Bought me some flowers and a vase.
Bought me some flowers and a vase.
Near Nieuwe Meer:
Would you please leash your dog? Please please please, pretty please?
A better camera does not make a better photographer. I knew that going in, yet when I produced photos with my new DSLR (a Canon EOS 1000D) that were just as bad as those taken with my trusty Canon A620, a digital pocket camera… Well, I had to swallow for a bit. Pride mostly.
But I had decided to treat myself, and so I did. One of the things that irritated me about the pocket camera is how much light it needed to get anything done, and in this respect the new camera is clearly better. I especially like how my trees now have frilly branches instead of a sort of blue aura. Also the macro shots come out nice and crisp, even though they’re a horror to get in focus.
Today was the first sunny day since I bought the camera last weekend, a good time therefore for an outdoors test run. My regular route to the Amstel park leads past the Zuidas, an area in which lots of high-rises are being built, and in the park there are always grateful models in the shape of very tame ducks, chickens, pheasants and peacocks.
Cleaning the house I found an old report six of us had to write during a course in building information systems back in college. The course was aimed at students of the ‘soft sciences,’ and was a sort of side-salad thing that wasn’t really relevant to your study at hand, but you could take it to collect some skills with actual relevance to the real world. It ended with a project in which we had to analyse a customer’s needs, and then design and actually implement an information system. Our little group had to build a system for electronically storing patient files (very relevant these days in the Netherlands).
I looked up the five names besides mine on that report: 2 of them ended up becoming an IT manager at a hospital.
(Of course, the rest of us also ended up in IT, but that’s par for the course for anybody from humanities and social sciences; you get to spend some time in IT for at least part of your career.)
You know how red clothes never seem to be able to keep their colour? And how you never seem to be able to remove red wine stains from anything? So here’s an idea: why don’t clothes manufacturers use red wine to colour their products red?
(No, I did not suddenly develop a taste for colouring clothes over the holidays. Yes, I dropped a bottle of red wine. Henceforth one half of my kitchen shall be known as the Red Zone, the other half as the White Zone.)
For shaving I have always used the same “system” since I started shaving over 20 years ago, the Gillette Contour. Recently there’s been a dearth in blades, especially the regular, cheaper Contour ones, so it was time to upgrade. After consulting the internets to see which system people liked, and asking the lady behind the counter which blades people actually buy I settled on the Gillette Mach 3.
When I got I home I decided to see if there was a difference between the two, so I shaved the left side of my face with the old system, and the right side with the new system. As you can see from the before and after photos, the results are pretty much the same. To the touch, the side shaved with the Contour blades is slightly smoother, but barely noticeable.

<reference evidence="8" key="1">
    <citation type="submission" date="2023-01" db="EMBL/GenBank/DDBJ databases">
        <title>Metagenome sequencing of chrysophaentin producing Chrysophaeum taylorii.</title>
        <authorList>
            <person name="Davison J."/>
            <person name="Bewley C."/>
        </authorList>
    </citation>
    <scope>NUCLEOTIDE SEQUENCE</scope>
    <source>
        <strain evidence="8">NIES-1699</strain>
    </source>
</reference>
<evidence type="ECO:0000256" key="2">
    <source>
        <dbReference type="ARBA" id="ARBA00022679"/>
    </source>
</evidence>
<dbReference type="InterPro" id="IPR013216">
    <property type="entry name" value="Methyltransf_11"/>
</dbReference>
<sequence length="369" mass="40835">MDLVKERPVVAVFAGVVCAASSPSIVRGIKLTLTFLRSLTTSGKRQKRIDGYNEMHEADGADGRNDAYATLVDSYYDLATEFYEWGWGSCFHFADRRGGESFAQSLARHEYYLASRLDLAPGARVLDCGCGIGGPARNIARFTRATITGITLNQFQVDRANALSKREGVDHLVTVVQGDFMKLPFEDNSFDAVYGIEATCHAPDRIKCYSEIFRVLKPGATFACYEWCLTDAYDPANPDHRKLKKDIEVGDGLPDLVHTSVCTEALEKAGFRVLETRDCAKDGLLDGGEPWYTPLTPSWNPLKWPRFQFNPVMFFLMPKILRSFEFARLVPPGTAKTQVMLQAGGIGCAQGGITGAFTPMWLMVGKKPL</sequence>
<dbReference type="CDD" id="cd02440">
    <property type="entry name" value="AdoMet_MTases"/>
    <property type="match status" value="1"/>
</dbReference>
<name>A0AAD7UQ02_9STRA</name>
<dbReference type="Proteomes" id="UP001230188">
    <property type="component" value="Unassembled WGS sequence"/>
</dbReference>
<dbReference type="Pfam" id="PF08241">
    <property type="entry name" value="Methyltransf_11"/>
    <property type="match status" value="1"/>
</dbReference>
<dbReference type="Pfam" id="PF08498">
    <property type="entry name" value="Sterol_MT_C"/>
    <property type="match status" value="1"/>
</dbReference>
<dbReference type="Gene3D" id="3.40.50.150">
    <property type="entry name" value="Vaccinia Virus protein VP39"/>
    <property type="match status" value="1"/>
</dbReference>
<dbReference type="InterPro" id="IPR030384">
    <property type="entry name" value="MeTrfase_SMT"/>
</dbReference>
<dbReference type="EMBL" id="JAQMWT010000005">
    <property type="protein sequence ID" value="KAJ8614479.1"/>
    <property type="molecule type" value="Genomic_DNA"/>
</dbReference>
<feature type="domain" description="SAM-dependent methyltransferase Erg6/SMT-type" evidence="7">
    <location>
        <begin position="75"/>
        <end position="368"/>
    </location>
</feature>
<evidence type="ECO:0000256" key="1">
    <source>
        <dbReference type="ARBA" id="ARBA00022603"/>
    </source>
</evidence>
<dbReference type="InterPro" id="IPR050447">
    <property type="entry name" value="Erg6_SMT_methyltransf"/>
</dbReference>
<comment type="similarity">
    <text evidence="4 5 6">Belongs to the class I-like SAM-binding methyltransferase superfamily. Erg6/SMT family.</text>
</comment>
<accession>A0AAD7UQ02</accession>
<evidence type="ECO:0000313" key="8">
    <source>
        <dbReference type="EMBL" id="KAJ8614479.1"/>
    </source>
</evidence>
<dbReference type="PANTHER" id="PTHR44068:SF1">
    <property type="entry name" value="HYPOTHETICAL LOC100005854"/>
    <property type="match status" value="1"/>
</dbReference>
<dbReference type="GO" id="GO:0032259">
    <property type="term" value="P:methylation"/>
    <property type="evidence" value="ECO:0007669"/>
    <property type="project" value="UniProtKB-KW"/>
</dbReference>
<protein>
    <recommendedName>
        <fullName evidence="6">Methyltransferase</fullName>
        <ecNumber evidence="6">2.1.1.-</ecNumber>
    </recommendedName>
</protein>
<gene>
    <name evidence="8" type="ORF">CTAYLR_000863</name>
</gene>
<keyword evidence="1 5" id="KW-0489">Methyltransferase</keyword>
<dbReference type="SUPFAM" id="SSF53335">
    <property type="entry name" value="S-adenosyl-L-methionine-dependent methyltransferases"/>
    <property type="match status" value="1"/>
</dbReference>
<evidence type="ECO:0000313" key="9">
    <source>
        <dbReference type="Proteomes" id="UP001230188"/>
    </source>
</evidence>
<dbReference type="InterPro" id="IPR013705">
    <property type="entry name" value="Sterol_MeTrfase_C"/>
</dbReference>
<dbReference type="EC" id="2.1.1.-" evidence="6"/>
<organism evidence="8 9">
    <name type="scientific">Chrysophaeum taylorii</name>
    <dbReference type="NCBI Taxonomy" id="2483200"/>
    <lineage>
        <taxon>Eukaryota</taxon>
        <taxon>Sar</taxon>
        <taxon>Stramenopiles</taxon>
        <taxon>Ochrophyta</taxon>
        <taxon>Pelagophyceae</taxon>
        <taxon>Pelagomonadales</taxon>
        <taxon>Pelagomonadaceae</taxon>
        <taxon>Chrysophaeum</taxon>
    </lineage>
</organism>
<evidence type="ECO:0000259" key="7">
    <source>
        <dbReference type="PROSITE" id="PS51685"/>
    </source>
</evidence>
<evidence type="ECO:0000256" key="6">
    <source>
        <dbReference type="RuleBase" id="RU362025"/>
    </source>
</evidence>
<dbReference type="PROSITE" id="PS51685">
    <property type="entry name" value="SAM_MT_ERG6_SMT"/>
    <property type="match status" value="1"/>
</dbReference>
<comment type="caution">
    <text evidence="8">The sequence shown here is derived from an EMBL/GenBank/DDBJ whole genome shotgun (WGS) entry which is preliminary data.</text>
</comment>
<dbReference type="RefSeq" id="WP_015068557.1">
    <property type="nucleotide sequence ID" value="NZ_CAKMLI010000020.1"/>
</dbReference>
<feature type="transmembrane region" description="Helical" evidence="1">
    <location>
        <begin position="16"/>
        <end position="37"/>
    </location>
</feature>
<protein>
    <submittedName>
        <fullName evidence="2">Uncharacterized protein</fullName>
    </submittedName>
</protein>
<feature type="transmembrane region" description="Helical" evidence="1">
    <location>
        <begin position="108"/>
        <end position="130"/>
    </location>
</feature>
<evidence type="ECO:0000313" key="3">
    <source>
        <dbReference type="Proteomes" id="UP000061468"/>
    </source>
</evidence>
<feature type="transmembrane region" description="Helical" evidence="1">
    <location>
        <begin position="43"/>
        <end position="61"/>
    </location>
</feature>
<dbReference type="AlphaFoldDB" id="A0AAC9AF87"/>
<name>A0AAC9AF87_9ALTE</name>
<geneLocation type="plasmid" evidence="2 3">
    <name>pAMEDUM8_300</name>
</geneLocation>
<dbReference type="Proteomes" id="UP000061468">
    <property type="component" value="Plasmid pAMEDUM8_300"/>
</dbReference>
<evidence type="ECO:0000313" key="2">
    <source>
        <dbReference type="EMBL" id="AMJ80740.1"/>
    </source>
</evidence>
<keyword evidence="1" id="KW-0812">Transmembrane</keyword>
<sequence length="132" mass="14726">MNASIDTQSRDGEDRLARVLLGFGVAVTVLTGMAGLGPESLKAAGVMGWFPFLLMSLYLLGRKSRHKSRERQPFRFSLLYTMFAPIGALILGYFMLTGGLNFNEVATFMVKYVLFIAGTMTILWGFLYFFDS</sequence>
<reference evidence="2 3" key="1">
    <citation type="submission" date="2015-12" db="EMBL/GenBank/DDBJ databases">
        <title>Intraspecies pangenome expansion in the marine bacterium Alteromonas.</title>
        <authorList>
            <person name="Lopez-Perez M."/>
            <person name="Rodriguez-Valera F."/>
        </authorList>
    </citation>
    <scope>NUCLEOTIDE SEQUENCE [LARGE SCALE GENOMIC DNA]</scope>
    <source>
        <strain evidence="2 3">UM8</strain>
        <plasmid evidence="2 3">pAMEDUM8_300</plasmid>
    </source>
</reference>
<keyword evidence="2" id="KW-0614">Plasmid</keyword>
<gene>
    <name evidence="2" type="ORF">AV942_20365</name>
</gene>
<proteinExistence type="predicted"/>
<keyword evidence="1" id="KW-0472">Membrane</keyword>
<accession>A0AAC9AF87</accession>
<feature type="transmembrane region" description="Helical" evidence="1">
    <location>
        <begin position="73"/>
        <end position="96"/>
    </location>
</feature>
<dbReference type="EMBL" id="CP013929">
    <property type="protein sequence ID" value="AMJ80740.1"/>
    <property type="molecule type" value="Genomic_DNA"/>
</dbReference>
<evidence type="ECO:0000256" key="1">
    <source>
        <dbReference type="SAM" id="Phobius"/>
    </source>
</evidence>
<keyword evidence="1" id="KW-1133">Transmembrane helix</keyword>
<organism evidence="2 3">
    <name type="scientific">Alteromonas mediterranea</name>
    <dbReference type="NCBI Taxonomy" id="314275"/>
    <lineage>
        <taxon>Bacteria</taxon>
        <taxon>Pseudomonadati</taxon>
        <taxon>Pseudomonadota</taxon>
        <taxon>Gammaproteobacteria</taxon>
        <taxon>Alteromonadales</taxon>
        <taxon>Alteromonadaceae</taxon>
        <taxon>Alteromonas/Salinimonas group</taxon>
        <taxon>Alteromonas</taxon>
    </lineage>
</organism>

The difference while shaving was pronounced though. I usually use shaving foam, but decided to go without for the test. The Contour shave was considerably more painful than the Mach 3 shave. It’s what you’re used to of course. I had shaved without foam before, and having had nothing to compare it with, I never considered it horribly painful. It’s only when contrasted with the Mach 3 that the Contour stood out in the pain department.
Before, about three days worth of growth:
(Right side, my left, was shaved with the Contour Plus. Left side, my right, was shaved with the Mach 3. Note that the Contour Plus comes with a lubricating strip—it’s what the plus stands for.)
The rather expensive Christmas cards I bought this year came with an atrociously bad bunch of envelopes, some of them greasy on the inside (I kid you not), others refusing to stay closed. I decided to use a roll of gold sticky tape I have lying around for occasions like this, but could not find it. Rummaging through my shoebox of office supplies I did find these fellows though. And the odd thing is I cannot remember when I used any of them for the last time.
Yesterday I walked around the Nieuwe Meer, the body of water that used to connect the Schinkel river which flows through the west of Amsterdam towards the IJ with the Haarlemmermeer, a large inland lake that has been turned into a polder with mainly farms and a large airport.
You could tell the days are getting shorter quickly. I left my house at 1430, and soon I was taking only blurry photos because almost all of the light had gone.
Trees casting shadows on the Sandberg Institute (the neighbour of the Rietveld Academie):
The shore of the Nieuwe Meer:
Walking through the Amsterdamse Bos in a direction opposite from the one I usually take, I came across these shiny stems:
Zie de maan schijnt door de bomen / Makkers staakt uw wild geraas
(Traditional song sung by children the weeks before Sinterklaas visits their homes and brings them presents. If you look closely you see black dots in the branches: jackdaws.)
I know little more about mushrooms than that they make good photographic subjects: they sit still (most of the time), and they contrast well with their surroundings.
Today my brother, his girlfriend and I went to Baarn in Utrecht to traipse around both the current and former park of Groeneveld Castle. More photos below the fold.
I am doing a job for a customer in Zuid-Oost, which takes me along routes I’ve never been before.
This bridge though is right around the corner, and I have crossed it myself many times: